At the start of this month, I started putting together my thoughts on my Top 10 books of the year. I had a few books on my list to read in December but for whatever reason, I naturally assumed that none of them would make the cut and I’d be safe to write, edit and photograph the books ahead of the post being published at the end of the month. I was wrong.
A few months ago, I was sent an uncorrected proof of The Chestnut Man by Søren Sveistrup, the Danish writer behind the popular TV series The Killing, by Penguin Michael Joseph. Whilst I expected the book to be good- thrillers published by Penguin Michael Joseph generally are- I didn’t expect it to knock every other book I’ve read this year out of the water.
I absolutely loved it.
The Chestnut Man starts with a flashback to 1989, where a policeman is sent to check on some goings on at a farm. When he arrives, he discovers nothing less than a mutilation scene, with two terrified children the only survivors. As he is calling in the crime scene, everything goes black and he too becomes one of the victims. Fast forward to the present day and we are introduced to Naia Thulin, a young detective working in Copenhagen. The police have made a horrendous discovery and it is up to her – and newly banished Europol detective Mark Hess- to work out what has happened to the poor woman. She is found close to her home with a single hand amputated. Found tied above her was a small Chestnut Man. Whilst in a normal situation, the Chestnut Man might well be a coincidental addition to a crime scene, in this situation it is not – they have evidence to believe that the missing daughter of a beloved politician, declared dead incredibly recently, is linked to this new murder – they just don’t know how. Another chestnut man appears, and another – and bodies along with them. Each hour that passes leaves more women at risk of being murdered so Thulin and Hess have to work quickly to make the link between the Chestnut Men and the missing girl.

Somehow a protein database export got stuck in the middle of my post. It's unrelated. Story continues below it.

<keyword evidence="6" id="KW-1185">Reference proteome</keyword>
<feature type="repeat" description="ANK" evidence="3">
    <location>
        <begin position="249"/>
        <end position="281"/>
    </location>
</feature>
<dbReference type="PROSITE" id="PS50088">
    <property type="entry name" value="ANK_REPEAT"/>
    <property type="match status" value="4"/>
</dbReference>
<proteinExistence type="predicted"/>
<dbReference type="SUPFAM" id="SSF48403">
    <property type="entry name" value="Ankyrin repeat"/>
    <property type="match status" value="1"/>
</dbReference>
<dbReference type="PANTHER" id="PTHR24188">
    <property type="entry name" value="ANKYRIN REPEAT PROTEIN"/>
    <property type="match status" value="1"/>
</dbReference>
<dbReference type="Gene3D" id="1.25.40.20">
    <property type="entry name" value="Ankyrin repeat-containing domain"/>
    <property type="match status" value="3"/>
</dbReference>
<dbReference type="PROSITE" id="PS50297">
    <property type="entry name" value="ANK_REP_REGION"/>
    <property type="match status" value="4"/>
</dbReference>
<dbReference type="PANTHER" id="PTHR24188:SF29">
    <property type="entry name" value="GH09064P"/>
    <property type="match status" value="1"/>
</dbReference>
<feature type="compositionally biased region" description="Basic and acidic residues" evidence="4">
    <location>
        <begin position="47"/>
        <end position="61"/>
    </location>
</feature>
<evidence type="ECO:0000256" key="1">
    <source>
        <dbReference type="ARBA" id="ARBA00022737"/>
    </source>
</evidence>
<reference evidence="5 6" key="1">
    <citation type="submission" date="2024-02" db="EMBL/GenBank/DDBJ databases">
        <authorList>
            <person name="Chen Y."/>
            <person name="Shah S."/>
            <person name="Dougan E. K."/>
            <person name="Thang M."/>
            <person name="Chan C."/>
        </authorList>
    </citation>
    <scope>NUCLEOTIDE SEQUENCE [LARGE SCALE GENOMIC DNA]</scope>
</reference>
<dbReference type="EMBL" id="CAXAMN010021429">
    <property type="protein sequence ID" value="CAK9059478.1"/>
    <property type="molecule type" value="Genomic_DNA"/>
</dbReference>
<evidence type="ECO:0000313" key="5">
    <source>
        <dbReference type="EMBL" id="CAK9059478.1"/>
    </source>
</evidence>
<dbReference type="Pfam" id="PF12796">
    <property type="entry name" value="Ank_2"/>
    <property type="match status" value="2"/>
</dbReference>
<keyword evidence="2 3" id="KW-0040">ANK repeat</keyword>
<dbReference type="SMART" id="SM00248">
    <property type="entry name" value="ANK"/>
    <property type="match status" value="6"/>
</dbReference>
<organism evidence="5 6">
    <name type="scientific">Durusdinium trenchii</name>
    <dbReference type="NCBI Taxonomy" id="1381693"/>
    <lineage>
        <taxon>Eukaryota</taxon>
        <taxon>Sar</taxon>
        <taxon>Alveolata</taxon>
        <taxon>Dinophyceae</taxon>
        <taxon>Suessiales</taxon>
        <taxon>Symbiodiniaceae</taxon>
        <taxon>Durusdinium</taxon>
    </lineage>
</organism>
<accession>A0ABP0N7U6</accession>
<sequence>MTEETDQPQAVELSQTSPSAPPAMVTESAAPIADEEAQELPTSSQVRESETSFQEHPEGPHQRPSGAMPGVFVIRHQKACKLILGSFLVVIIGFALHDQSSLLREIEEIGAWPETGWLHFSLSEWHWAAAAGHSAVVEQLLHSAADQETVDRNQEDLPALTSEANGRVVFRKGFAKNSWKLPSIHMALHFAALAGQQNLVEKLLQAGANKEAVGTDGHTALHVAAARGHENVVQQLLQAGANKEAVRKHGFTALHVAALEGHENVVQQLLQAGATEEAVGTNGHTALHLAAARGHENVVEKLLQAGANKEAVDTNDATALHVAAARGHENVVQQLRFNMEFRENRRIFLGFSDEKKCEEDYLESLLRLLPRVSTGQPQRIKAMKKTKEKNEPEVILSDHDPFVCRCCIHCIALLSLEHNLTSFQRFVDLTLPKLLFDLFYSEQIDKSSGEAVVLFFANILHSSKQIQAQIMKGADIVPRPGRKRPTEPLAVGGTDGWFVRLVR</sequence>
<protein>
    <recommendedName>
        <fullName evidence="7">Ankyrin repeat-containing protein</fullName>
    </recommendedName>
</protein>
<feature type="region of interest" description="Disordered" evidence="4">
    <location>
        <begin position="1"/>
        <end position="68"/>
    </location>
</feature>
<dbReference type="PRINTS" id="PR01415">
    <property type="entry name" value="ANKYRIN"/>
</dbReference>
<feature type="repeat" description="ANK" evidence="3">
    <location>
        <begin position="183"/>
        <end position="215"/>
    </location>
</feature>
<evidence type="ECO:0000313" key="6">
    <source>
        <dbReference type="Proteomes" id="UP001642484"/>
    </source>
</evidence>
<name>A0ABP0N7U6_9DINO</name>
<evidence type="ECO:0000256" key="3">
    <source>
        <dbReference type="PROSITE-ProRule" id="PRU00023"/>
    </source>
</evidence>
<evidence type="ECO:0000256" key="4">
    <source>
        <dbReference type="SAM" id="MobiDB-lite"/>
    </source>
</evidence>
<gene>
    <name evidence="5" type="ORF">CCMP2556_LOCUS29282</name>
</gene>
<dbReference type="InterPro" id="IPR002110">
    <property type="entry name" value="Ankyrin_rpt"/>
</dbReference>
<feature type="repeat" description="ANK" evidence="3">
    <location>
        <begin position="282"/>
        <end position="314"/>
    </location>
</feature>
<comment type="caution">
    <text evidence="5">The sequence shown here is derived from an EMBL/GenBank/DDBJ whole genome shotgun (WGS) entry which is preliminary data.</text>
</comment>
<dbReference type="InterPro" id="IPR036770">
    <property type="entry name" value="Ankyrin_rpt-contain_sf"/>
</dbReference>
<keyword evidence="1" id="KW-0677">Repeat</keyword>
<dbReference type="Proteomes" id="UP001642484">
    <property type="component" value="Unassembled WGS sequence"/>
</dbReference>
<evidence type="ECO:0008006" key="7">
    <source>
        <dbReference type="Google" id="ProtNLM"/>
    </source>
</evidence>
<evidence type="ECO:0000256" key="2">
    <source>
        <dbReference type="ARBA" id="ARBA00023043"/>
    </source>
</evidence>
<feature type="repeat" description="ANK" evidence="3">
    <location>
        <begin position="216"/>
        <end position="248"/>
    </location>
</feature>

The Chestnut Man was absolutely thrilling- I found myself on the edge of my seat constantly, dying to find out what twist was going to be thrown at me next. Whilst you will doubt the integrity of every single character that you meet, the revealing of the actual perpetrator brought a shiver down my spine. Unexpected and quite frankly, impossible to guess (although, damn, did I try!) I absolutely loved the characters and their backstories. I loved how every single clue somehow made up a piece of the jigsaw and there wasn’t a single piece at the end of the story that hadn’t been explained thoroughly.
Books like this one are what enticed me into the world of book blogging and reading itself. Knowing that a book can make you feel so many different emotions at the same time is just so thrilling and rewarding to me and I thoroughly recommend that all readers – lovers of thrillers or not- give this book a go in 2019.
The Chestnut Man is released on 10th January, 2019.